Film Director and Producer, Ken Burns was selected to give the 154th Commencement address at Washington University in St. Louis in 2015
Ken Burns has been making films for more than 35 years. Since his Academy Award-nominated Brooklyn Bridge in 1981, Mr. Burns has gone on to direct and produce some of the most acclaimed historical documentaries ever made.
Referred to as “the most accomplished documentary filmmaker of his generation” by The New York Times, Mr. Burns has explored such compelling topics in American history as the Civil War, the Dust Bowl, Prohibition and World War II.
In his most recent documentary, he takes on the complex topic of cancer. Cancer: The Emperor of All Maladies is a six-hour, three-part series that covers cancer’s first documented appearance thousands of years ago in an ancient Egyptian scroll through today’s battles to cure, control and conquer it. The documentary premiered on the Public Broadcasting System (PBS) in March 2015.
Mr. Burns’ personal experience with cancer — losing his mother to breast cancer at the age of 11 — is one of the reasons he is a filmmaker today.
“From the age of three, I watched her suffer and struggle with this awful disease, forever creating for me a desire to explore the past and to listen deeply to the stories that we all have to tell, in a way, waking the dead,” Mr. Burns said.
“Burns is not only the greatest documentarian of the day, but also the most influential filmmaker period,” said David Zurawik, PhD, television critic of The Baltimore Sun, in 2009. “That includes feature filmmakers like George Lucas and Steven Spielberg. I say that because Burns not only turned millions of persons onto history with his films, he showed us a new way of looking at our collective past and ourselves.”
A native of Brooklyn, New York, Mr. Burns earned a bachelor’s degree in film studies and design from Hampshire College in Amherst, Massachusetts, in 1975. At the age of 22, he co-founded his production company, Florentine Films, and has been making documentary films ever since.
Mr. Burns’ films are made for and are aired on PBS and incorporate a filmmaking technique credited to him. The technique involves slowly panning from one subject to another or zooming in or out over still photographs, as if making history come alive. It is known as the “Ken Burns effect.”
His documentaries are also known for the use of archival film footage, period music, first-person narration and authentic sound effects. Among his most widely known films are three epic documentaries: The Civil War, Baseball and Jazz.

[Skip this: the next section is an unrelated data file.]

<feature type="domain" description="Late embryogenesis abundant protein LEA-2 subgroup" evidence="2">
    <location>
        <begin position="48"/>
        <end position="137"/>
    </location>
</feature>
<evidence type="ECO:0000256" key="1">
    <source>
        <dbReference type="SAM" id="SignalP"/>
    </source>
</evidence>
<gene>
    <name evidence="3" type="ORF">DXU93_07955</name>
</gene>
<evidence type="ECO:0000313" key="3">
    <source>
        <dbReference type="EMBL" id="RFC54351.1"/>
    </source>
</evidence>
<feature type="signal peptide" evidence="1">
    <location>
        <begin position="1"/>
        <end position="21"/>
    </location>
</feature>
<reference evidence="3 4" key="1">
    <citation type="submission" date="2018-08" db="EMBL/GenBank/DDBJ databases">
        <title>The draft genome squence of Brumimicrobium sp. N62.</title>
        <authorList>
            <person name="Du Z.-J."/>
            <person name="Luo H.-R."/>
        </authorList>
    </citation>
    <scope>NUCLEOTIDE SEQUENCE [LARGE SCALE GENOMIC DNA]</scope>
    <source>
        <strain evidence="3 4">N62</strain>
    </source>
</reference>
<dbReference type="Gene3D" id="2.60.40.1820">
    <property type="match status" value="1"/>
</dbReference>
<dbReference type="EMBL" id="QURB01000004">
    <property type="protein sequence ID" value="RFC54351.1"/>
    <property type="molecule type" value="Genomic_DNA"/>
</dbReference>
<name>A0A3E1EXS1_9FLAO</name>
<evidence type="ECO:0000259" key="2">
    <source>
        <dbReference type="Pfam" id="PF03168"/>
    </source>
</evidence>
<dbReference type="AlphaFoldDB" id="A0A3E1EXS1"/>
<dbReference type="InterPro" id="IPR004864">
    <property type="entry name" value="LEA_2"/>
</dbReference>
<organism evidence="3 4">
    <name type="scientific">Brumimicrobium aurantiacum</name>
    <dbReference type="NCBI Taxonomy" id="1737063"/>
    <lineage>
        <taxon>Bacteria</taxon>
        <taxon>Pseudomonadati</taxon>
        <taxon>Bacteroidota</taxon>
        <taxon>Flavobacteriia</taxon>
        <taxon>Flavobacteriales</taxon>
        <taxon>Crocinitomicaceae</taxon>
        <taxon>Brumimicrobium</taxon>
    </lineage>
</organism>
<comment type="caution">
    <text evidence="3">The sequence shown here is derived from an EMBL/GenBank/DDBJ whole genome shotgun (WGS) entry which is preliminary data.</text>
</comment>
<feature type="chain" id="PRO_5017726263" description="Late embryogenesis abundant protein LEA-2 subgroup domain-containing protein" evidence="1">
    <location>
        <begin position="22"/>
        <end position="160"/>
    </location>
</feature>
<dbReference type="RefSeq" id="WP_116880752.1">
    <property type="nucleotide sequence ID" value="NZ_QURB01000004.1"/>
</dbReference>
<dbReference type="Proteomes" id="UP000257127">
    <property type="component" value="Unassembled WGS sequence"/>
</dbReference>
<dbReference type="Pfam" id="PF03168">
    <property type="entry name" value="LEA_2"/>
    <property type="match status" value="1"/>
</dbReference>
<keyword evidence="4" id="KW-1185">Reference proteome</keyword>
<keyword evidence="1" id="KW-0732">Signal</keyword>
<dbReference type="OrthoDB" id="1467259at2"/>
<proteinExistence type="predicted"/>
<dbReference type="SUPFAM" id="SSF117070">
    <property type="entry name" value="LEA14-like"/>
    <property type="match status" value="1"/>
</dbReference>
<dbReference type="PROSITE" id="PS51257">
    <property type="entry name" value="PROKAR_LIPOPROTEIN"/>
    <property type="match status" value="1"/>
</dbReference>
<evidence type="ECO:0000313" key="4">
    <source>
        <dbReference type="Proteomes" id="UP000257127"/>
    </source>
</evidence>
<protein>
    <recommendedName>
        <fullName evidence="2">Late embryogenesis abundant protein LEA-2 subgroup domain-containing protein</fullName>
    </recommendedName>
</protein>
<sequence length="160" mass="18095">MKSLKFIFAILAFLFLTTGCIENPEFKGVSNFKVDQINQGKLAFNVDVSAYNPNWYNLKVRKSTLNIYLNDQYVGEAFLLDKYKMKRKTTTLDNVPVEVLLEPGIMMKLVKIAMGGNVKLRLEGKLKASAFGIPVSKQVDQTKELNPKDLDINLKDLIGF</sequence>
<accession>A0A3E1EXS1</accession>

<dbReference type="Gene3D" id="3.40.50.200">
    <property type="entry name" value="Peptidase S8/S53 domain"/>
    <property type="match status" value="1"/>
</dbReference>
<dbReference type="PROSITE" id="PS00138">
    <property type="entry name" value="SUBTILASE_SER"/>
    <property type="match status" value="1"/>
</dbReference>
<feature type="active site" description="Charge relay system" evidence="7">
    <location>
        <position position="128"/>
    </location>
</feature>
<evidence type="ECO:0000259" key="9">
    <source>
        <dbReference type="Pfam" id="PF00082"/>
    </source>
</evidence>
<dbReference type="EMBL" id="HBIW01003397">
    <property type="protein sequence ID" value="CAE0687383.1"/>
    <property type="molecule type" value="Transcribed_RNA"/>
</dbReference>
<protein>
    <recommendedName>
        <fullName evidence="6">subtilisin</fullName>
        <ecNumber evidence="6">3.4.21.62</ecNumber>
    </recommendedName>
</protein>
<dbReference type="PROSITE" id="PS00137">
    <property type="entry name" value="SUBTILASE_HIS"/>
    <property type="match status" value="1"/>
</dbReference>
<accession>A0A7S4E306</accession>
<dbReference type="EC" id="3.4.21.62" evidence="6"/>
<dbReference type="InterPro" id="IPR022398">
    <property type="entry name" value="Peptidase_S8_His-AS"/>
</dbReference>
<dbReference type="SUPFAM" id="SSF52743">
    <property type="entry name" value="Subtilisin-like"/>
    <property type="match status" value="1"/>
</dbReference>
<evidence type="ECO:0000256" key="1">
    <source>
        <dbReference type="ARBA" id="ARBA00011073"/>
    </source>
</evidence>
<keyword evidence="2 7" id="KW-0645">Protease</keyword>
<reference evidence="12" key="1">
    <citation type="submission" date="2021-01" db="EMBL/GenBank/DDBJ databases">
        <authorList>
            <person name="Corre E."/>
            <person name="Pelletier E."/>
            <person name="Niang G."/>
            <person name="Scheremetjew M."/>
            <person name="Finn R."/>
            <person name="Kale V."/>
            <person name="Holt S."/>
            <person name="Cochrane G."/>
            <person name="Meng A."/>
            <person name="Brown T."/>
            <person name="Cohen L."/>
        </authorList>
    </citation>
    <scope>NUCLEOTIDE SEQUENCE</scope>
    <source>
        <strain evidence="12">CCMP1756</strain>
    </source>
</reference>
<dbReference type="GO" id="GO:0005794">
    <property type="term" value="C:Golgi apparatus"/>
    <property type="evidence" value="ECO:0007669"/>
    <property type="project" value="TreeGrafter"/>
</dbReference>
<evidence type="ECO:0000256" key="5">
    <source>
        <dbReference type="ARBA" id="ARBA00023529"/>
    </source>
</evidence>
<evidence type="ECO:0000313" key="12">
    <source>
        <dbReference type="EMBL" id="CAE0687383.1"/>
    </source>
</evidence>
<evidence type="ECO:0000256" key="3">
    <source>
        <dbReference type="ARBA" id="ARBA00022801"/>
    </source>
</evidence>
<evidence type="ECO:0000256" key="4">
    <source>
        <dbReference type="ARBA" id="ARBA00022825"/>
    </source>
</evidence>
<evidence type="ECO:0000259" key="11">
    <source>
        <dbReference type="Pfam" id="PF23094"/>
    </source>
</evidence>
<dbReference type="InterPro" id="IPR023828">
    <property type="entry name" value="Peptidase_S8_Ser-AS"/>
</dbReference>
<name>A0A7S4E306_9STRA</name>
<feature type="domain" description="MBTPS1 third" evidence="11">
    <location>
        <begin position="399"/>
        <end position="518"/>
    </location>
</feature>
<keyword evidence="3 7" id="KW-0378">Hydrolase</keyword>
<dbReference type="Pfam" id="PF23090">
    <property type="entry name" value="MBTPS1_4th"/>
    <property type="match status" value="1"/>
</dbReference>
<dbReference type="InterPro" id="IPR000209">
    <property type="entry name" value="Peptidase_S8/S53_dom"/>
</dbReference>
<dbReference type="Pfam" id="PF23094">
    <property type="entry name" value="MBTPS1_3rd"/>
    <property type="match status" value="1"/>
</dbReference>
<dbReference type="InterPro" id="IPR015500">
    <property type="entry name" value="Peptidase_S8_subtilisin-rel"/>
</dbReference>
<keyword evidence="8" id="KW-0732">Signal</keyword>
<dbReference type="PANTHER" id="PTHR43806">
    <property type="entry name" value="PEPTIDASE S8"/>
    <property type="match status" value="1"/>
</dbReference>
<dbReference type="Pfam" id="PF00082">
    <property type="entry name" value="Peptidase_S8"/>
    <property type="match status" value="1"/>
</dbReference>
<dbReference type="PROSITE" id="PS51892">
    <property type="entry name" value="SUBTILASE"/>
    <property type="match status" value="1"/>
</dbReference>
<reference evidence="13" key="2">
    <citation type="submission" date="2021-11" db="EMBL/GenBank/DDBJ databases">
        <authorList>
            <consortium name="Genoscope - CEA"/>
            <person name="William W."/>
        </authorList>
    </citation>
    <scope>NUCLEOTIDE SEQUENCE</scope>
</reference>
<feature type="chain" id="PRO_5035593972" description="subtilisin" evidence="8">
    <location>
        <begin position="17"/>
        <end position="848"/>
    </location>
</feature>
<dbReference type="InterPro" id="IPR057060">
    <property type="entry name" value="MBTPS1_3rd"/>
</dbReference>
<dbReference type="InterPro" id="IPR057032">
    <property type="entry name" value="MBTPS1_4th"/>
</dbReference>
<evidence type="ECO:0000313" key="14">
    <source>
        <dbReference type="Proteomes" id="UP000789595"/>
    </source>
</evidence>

The Civil War, for which he was the director, producer, co-writer, chief cinematographer, music director and executive producer, was the highest rated series in the history of American public television and attracted an audience of 40 million during its premiere in September 1990.
The series received more than 40 major film and television awards, including two Emmy Awards and two Grammy Awards.
Baseball, which is more than 18 hours long and took four-and-a-half years to make, became the most watched series in PBS history, attracting more than 45 million viewers when it first aired in September 1994.
Jazz, broadcast on PBS in January 2001, is a 19-hour, 10-part film that explores in detail the culture, politics and dreams that gave birth to jazz music, and follows the American art form from its origins in blues and ragtime through swing, bebop and fusion.
‘A privilege to work with him’
American culture critic Gerald Early, PhD, the Merle Kling Professor of Modern Letters in Arts & Sciences at Washington University in St. Louis, has collaborated with Mr. Burns on five of his films, including Baseball and Jazz.
Dr. Early also served as a consultant on Unforgivable Blackness: The Rise and Fall of Jack Johnson; The War; and The Roosevelts: An Intimate History, appearing in the documentaries on baseball, jazz and Jack Johnson as an on-air analyst.
“Burns has made some of the most extraordinary documentaries ever, intellectually rich yet lyrical and even poetic,” Dr. Early said. “No one has defined the United States in film with such depth of texture or with such sweeping grace. His America is both epic and intimate, stark yet mythical. It has been a privilege to work with him.”
Mr. Burns has delivered two talks at Washington University. He was last on campus in November 2012 when he received the university’s International Humanities Medal.
Among his many other honors, he has received more than 25 honorary degrees and the Academy of Television Arts & Sciences Lifetime Achievement Award.
His projects currently in production include films on Jackie Robinson, the Vietnam War, the history of country music, Ernest Hemingway and the history of stand-up comedy.
He lives in Walpole, New Hampshire, with his wife, Julie. He has four daughters and two grandchildren.